Note: the subject of this article is very dear to me. He exemplifies not only what an artist, but a public figure, ought to be. Not only that: I'm writing a novel about him and his colleague, Robert Henri, so I have a vested interest in getting excited about him again. If you don't know Sloan's work, there's a pretty good biography about him called (you guessed it!) John Sloan, Painter and Rebel by John Loughery. I used to think it a great book. It's not. I can't, in fact, stop copyediting it. But it is generously insightful and the primary source for my novel.
Many of us have forgotten about the political ferments of fin de siecle America. To re-engage them, I want to introduce a single figure: John Sloan. In addition to dredging up home truths about city life, he was a fighting firebrand. His images of strike-breaking and courtroom chinacery stand alongside of Daumier and Gavarni. He was, briefly, a politician, running for city council on the Socialist ticket. As no socialist was ever elected, Sloan's candidacy - like his mentor, Eugene Debs' - was symbolic. But it sent a message that was dear to socialists' hearts, and it hit home. In later years, it would be increasingly dangerous to subscribe to the party platform. By the Thirties, American socialists gravitated to the Communist Party, for which they paid dearly when Joe McCarthy decided they were not the Americans they ought to have been.
Sloan's political activities ranged far and wide. He participated in parades and rallies. He wrote fiery letters. He provided journalists with copy they could take to the bank. All the while, however, he was painting pictures that were devoid of political content. He even said that art and politics don't mix and practiced what he preached to a degree that is rare in art or any other field.
Among his more significant contributions are the exhibits he, Robert Henri, and other "ashcan school" artists organized as a way to challenge the supremacy of the National Academy of Design. It is hard for us, in the second decade of the 21st century, to conceive of the possibilities that were available to artists in the early 20th. As in France, the way to official acceptance was through the academy whose semi-annual exhibitions were an open door that could also shut. Sloan, Henri, and their colleagues, William Glackens and George Luks, submitted to these exhibitions routinely. Yet their rowdy populism - as their commitment to reflect the lives of ordinary people was thought to be - grated on the nerves of jurors. For the most part, their pictures were given short shrift or rejected outright. After losing out so much, Sloan and Henri - who was an Academy member - broke away and mounted exhibits of their own. In a relatively short period of time, the balance of power started to shift. Sloan and Henri had sparked a revolution which culminated in the Armory Show of 1913. It was here that the so-called "Ashcan School" - now in capital letters - was unseated by European modernists, who became the rage of collectors who wanted to break with what was "merely" realistic. In less than a decade, Sloan and Henri fought, came to power, and were de-throned. The new kids - whose hothouse creations few people understood - were the ones to look at now. Press stories lampooned the new stuff as much as it ballyhooed it. In fact, if you compare its cartoons to the ones that ridiculed the Impressionists, there's hardly any difference. They both highlight these new paintings' incongruities, they marvel that any of them would pretend to be art, and they conclude that anybody who could think so was a lunatic.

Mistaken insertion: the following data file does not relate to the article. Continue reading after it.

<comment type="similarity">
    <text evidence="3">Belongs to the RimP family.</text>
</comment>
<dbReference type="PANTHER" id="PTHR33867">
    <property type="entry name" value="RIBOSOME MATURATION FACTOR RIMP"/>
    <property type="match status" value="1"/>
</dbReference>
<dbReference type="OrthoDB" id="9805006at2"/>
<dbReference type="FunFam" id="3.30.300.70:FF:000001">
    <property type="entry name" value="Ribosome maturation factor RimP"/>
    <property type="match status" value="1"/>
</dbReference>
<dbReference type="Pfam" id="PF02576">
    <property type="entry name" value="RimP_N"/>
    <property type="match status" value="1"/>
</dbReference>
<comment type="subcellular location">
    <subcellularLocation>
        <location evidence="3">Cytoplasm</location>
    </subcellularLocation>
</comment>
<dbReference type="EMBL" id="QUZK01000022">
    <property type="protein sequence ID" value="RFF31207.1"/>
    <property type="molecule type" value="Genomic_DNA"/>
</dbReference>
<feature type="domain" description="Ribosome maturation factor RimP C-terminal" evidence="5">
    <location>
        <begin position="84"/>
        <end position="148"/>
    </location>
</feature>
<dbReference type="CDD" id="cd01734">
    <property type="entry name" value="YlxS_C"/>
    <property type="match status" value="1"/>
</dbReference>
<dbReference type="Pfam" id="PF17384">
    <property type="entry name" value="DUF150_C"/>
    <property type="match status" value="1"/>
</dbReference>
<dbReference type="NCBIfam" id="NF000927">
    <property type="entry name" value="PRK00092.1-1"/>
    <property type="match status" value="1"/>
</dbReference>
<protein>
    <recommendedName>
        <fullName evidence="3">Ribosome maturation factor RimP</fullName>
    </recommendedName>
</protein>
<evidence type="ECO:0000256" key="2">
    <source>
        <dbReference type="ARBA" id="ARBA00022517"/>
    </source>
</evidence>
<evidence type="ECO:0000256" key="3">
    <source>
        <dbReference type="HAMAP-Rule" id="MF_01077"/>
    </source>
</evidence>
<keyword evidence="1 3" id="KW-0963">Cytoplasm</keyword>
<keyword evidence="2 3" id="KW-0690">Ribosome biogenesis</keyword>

Then the war came and, for a time, that was that.
A period of reassessment followed, during which Henri dug in his heels, Sloan relented somewhat, and the rest of their colleagues went their separate ways. Never again would a band of artists be as unified as Sloan, Henri, and their fellow renegades. By the time Henri died in the late Twenties, he and Sloan had drifted apart. Still believing in Velasquez, Henri was disillusioned by the new gauds and fineries, which had, in effect, replaced the old ones he and Sloan had been trying to overthrow. Art had become so splintered that there was no central focus - which, for better or worse, the National Acadmy had provided. For Sloan, teaching became a bully pulpit - so much so that he would eventually have to resign from the Art Student's League, which had made him president.